# One to one function is monotone?

## Homework Statement

A one to one function f: ℝ→ℝ is monotone, True or False

## The Attempt at a Solution

I think the statement is false, for example: Let I =[0,1]∪[2,3] f(x)=x if x∈[0,1], f(x)=5-x,x∈[2,3]

andrewkirk
Homework Helper
Gold Member
You have not defined the value of f(x) outside of I, so the example does not meet the requirements of the question, which include that the domain be all of ##\mathbb{R}##.

I think the statement is false, but a little more work is needed to produce a counterexample.

You have not defined the value of f(x) outside of I, so the example does not meet the requirements of the question, which include that the domain be all of ##\mathbb{R}##.

I think the statement is false, but a little more work is needed to produce a counterexample.
Let f(x)=x, x is rational, f(x)=-x,x is irrational, the function is one to one,but it is jumping. Does this example apply?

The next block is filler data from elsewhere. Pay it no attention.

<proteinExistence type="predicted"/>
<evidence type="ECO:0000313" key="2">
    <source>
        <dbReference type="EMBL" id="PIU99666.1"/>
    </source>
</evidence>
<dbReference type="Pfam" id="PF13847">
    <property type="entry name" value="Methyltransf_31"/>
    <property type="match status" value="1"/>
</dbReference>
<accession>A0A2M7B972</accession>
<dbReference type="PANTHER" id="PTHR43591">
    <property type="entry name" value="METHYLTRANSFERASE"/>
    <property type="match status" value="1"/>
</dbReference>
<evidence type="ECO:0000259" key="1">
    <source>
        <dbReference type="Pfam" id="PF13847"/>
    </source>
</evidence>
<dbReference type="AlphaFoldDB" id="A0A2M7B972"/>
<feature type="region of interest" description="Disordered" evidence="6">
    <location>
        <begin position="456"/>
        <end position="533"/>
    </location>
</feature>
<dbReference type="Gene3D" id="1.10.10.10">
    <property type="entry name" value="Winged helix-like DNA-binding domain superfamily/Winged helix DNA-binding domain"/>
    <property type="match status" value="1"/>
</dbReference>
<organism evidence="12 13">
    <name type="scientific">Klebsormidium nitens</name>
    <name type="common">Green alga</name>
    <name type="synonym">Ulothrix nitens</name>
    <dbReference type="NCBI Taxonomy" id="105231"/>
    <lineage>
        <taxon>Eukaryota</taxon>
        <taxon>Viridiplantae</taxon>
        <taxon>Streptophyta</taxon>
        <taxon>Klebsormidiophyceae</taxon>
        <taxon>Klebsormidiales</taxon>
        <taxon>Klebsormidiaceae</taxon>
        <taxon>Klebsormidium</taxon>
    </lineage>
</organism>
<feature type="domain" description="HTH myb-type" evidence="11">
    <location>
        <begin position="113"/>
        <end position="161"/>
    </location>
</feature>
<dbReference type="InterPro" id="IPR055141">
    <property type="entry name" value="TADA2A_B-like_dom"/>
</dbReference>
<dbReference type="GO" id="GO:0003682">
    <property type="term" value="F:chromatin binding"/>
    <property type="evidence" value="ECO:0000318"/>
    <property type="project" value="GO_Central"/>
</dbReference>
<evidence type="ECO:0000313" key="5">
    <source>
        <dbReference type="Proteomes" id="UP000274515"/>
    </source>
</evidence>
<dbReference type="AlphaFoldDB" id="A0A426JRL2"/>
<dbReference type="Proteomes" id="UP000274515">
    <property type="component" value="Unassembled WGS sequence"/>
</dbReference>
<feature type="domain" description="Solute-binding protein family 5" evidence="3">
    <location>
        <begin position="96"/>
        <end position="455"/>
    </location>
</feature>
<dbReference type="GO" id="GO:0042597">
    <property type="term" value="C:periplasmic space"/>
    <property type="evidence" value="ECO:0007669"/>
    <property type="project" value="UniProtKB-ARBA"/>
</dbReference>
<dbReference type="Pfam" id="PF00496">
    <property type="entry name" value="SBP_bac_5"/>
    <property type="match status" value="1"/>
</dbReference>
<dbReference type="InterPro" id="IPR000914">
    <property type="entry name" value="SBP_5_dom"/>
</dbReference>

fresh_42
Mentor
Yes. I thought f(x)=const. would also do, but it depends on whether f has to be strictly monotone or not. Yours is better.

andrewkirk
Homework Helper
Gold Member
Yes, that rational/irrational function is a good one.
By the way, it's possible to extend your function in the OP to a non-monotone, injective function that has the entirety of ##\mathbb{R}## as domain. But the rational/irrational one in post 2 is easier to specify (albeit harder to visualize).

fresh_42
Mentor
(albeit harder to visualize).
Since both are dense, it's just a big X. And it leads to interesting philosophical questions: what one draws is always discrete for you put carbon atoms on the paper. (I apologize, if that remark should be regarded as improper.)

WWGD
Gold Member
It is also an example of a function which is continuous when restricted to 2 dense subsets, but overall not continuous.

SammyS
Staff Emeritus